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The current unemployment numbers paint a grim picture–but not every organization is cutting back. Amazon, for example, is going through a hiring boom. Other businesses are simultaneously experiencing both an increase and a decrease in demand for different types of talent.
As organizations grapple with the new reality, we are seeing a focus on operational workforce planning (looking three to 12 months ahead). This is very different from strategic workforce planning, which typically looks anywhere from three to 10 years into the future. Aligning headcount supply with a longer term business vision is complex–but so is the kind of here and now planning that is going on these days.
To start, there is the human dimension to think about: putting people first takes on a whole new meaning during these extraordinary times. Because we are in the midst of a public health crisis that impacts absolutely everyone, leaders want to ensure they are doing the right thing for their employees, their families, and their communities. Avoiding job cuts whenever possible requires thoughtful risk-taking tactics.
And secondly, “right-sizing” (making sure you have the right people in the organization and balancing cost constraints with the need for more, less, or different talent) is particularly challenging when the future is so uncertain.
Responsible Right-Sizing: The Role of People Data
Now, more than ever, HR leaders need the right people data so that they can quantify where the organization sits in terms of skills, roles, and operational requirements. It may seem counterintuitive, but a precise understanding of cost constraints and talent capacity can actually lead to more creative thinking.
Below are some specific best practices that we are seeing emerge as organizations move out of the reactive phase of the crisis (for a full definition of the three phases of crisis management–React, Respond, and Recover–read this earlier post). These best practices have been woven into a series of steps that organizations typically follow in the workforce planning process:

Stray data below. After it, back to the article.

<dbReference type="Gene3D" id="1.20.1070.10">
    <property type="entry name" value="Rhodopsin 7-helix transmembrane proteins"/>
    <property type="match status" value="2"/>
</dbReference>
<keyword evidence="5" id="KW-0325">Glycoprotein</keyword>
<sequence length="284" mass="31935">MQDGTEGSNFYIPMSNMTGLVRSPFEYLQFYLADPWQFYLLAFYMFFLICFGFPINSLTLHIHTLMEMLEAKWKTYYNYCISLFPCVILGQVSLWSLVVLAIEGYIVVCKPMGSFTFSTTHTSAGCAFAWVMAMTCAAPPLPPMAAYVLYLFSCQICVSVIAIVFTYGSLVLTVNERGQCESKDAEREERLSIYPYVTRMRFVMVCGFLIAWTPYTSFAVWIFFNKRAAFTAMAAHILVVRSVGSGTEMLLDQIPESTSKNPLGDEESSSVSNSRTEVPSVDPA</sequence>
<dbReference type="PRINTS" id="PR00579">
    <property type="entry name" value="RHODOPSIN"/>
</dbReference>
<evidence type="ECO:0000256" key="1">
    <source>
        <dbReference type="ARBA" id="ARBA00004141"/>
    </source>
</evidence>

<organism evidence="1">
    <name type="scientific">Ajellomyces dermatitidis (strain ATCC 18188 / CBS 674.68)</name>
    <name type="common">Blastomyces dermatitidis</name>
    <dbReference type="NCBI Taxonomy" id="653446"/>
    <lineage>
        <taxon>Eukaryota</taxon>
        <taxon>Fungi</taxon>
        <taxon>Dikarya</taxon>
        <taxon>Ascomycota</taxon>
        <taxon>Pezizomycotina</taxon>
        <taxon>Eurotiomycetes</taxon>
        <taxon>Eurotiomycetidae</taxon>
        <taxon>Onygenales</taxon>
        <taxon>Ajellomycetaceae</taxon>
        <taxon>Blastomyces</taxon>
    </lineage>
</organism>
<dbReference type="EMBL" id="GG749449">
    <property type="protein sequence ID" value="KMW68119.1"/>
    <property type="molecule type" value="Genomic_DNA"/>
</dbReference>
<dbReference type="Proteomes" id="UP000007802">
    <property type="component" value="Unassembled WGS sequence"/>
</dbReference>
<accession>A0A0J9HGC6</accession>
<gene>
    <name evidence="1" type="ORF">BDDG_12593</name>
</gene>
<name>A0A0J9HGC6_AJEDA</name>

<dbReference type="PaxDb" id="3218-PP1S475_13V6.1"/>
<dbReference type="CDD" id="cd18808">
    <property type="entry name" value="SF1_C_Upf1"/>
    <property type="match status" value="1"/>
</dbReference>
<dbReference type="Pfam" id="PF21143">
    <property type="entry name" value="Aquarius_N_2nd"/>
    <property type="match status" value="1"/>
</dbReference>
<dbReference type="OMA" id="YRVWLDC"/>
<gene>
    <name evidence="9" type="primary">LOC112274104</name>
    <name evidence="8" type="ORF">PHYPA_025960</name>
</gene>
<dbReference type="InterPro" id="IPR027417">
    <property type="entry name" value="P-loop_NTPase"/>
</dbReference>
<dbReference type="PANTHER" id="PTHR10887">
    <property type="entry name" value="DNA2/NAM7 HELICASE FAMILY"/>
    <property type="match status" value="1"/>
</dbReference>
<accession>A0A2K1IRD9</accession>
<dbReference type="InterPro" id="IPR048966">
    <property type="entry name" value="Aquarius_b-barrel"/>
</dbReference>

Step 1: Determine the business impacts
Getting to the point where you can say that your organization needs to pull back, expand, or even stay the same size but restructure is the output of a lot of work. It all starts with an in-depth understanding of how COVID-19 is impacting your business.
Right now, proactive HR professionals are having critical conversations with their business leaders. They are determining how the bottom line is being impacted, and looking at what this means from a people perspective. Here are just a few of the questions they are asking:
What are the immediate and longer term impacts on demand?
You could be experiencing both reductions and increases in demand. For example, projected revenues from your storefront operations may be virtually non-existent, meaning you do not need staff in this area. However, you may be ramping up your e-commerce lines of business, which requires you to move existing people into new roles or even hire.
Another factor to consider is the shelf-life of your product. Gourmet food items are probably not selling like hotcakes right now. But on the other hand, you want to be prepared for when buying patterns change again. This means you will need people in different production facilities at different times to ensure that employees are trained and properly prepared to quickly start-up production cycles once the consumer market has returned to normal. You may have to determine if a furlough is a better solution vs. a layoff. Paying for benefits continuance may be a better option given that terminating and hiring people is also very costly.
Are we temporarily shifting business focus? How?
Ford and GM have moved from making cars to ventilators. Breweries are making hand sanitizer. Restaurants are catering, delivering and preparing meals for take out instead of dine-in service, creating a need for more culinary staff and perhaps drivers in place of servers. In each of these cases, leaders need to understand quickly what types of new skills (and at what volume) are needed to make the new products or delivery processes that are in demand. By understanding how your business focus is changing, you will be in a better position to adjust your workforce accordingly.
Step 2: Identify who is in a critical role
For all organizations, this is a fundamental step, not only to help you determine who you need to keep, but also valuable when trying to assess where you need to shift resources.
One consumer health division of a large multinational organization, for example, is using data analytics to source the best matched talent from a global talent pool to support production of medical devices in aid of the COVID-19 response. Another health organization is using their data to identify staff members who can operate ventilators so they deploy them to hospitals that need them. By gaining visibility into employee profiles and talent data, they can make better decisions to shift resources to new areas of the organization.